One North Texas school has a plan to help families living in poverty stay involved at school. Teachers at one elementary are bringing the classroom into the home.
Staffers say a visit before the first school bell even rings can set the tone for the entire year.
At Momentous Institute in Dallas, teachers don’t spend the final week before school starts soaking up the sun or relaxing at home. They spend it traversing the county-- personally visiting the house of each and every student in their class.
Seeing Their World
Marian Ytem teaches first grade—and she’s getting to know her future student Yarixell Almazan in Irving today. They play an ice breaker game and read a book together, a special one Yarixell gets to keep. She's delighted to see her teacher, show her around and introduce her to baby brother Liam.
She’s also pretty excited to start the year at Momentous Institute, which runs a private school serving low income families in North Texas. Ytem says, the home visit is all about bonding.
“It’s like the first connection we make with our families, it really is," she says. "Building the connection with them to begin with, before school even starts, seeing where they come from, their home."
And it gives parents a chance to ask questions. Yarixell’s mom Karen Rico works full-time—and keeps on top of her daughter’s education too.
“Everything starts at home. If you don’t read at home then all they’re learning is the eight hours they’re at school," Rico says. "You have to do your part also at home and just motivate them and help them with anything they need.”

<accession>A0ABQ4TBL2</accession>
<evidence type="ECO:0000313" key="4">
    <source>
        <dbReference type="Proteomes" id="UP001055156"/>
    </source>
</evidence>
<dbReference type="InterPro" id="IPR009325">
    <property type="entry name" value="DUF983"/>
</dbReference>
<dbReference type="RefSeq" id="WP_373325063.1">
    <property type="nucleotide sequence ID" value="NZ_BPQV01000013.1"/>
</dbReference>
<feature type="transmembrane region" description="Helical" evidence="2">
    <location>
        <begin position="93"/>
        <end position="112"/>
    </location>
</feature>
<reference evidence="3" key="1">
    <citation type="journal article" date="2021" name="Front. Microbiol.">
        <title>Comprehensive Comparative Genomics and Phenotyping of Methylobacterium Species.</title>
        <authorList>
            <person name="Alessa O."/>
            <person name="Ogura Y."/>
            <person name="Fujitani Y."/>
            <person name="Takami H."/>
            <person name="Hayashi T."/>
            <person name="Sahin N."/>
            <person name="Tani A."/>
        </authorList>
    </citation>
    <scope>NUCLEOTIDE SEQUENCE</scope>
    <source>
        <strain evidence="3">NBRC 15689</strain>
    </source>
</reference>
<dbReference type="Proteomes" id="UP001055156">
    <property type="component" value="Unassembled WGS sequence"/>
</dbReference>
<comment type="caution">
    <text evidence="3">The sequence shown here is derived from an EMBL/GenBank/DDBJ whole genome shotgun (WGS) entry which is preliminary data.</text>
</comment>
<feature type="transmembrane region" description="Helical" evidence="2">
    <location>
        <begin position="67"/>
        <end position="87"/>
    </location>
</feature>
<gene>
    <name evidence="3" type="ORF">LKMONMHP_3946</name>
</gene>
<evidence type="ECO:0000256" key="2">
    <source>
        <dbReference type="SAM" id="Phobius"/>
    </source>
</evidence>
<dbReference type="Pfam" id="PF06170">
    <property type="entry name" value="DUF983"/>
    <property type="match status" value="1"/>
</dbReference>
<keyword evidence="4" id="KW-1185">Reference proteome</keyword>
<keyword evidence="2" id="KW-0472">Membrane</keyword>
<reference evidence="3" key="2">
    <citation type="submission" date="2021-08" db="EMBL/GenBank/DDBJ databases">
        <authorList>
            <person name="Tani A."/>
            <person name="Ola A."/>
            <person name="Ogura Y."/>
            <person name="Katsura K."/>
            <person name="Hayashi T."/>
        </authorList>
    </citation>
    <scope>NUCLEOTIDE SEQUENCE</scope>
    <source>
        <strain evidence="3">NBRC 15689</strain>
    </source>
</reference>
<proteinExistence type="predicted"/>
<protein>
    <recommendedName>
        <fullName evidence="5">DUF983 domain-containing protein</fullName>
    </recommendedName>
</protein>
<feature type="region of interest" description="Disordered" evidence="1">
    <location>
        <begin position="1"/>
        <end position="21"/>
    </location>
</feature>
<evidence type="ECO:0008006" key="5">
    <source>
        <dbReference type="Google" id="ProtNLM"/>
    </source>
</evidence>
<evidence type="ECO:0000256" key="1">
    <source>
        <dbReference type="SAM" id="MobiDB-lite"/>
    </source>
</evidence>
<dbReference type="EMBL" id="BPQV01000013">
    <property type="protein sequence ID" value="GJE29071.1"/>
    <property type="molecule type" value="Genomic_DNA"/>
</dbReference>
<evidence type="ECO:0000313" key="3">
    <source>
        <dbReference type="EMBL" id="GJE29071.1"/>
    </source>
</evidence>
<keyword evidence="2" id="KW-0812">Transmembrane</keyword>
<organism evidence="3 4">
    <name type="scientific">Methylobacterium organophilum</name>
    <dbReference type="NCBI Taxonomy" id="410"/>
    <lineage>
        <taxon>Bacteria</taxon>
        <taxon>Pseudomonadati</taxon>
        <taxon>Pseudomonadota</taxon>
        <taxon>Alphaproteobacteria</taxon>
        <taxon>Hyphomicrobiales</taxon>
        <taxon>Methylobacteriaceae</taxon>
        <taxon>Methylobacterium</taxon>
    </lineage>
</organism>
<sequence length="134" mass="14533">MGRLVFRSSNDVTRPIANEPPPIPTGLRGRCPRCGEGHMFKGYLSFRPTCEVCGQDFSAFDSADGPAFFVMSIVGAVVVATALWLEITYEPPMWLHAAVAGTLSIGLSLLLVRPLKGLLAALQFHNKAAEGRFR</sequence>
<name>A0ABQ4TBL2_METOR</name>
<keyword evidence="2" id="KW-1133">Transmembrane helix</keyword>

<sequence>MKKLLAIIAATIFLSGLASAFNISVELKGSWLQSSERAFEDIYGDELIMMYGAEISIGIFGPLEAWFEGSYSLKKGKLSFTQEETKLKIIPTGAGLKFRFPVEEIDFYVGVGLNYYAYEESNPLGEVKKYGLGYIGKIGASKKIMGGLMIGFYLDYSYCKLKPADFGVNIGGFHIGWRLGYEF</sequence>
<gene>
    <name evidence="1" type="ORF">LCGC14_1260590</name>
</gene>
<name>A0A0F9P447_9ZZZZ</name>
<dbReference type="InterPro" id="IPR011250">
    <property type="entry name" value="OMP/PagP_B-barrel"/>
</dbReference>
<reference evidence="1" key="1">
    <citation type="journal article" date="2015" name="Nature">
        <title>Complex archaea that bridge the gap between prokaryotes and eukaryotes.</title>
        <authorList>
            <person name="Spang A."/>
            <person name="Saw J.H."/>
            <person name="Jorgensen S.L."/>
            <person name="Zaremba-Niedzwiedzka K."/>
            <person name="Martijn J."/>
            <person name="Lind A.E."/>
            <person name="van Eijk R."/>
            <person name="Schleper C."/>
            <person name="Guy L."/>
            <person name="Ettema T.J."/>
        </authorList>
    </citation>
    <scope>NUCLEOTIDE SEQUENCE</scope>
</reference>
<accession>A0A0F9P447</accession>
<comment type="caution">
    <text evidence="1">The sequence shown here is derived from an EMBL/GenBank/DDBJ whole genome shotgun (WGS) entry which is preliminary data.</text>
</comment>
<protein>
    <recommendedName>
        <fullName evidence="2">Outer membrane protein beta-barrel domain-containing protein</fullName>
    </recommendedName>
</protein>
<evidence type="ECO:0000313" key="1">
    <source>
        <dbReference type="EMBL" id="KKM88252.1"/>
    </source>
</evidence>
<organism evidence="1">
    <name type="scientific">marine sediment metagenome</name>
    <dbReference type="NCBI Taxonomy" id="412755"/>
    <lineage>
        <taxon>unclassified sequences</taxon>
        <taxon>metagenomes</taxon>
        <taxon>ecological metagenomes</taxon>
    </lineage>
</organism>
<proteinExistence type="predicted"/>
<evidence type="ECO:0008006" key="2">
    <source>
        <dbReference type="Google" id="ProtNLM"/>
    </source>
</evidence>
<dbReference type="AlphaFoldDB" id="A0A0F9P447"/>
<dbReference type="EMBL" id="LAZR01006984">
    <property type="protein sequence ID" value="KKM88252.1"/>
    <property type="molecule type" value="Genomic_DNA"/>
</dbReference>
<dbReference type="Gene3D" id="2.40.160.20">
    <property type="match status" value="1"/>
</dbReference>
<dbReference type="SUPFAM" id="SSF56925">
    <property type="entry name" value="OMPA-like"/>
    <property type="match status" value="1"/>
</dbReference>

And that’s a connection that leads to success in the classroom, according to Momentous Institute. Executive Director Michelle Kinder hopes the home visits make it clear from the start that everyone is on the same team.
“We want you to feel seen by us. And we want you to see us as more than just our role," says Kinder. "We’re actual humans going through this experience together, it’s not just teacher, parent, student."
Kinder says the link between living in poverty and lack of parental involvement in school isn’t as straightforward as a lot of people think.
“When there’s high chaos in the home, for those families, it’s very hard to stay connected to what’s going on in their child’s education," she says. "There are many families who are managing poverty who are so driven by the idea that education is going to ladder their child into a new situation economically, they’re the dream parent to work with.”
Learning What To Say, And What Not To
And while Kinder and the Momentous Institute team can’t necessarily soothe chaos in the home, they can connect with parents who might be struggling. That means getting to know a family and their living situation.
“It helps us say the wrong thing less often when we’ve seen a child in their context," she says. "You know if you’ve gone into a home and you know that there are nine people living in a one bedroom apartment, you’re not going to say ‘find a quiet place to do your homework.’”
The home visit is a great first step in building a year-long relationship, a good way to reach out. And, Kinder says, it’s surprising how often families reach back. Future first-grader Yarixell and her mom already have.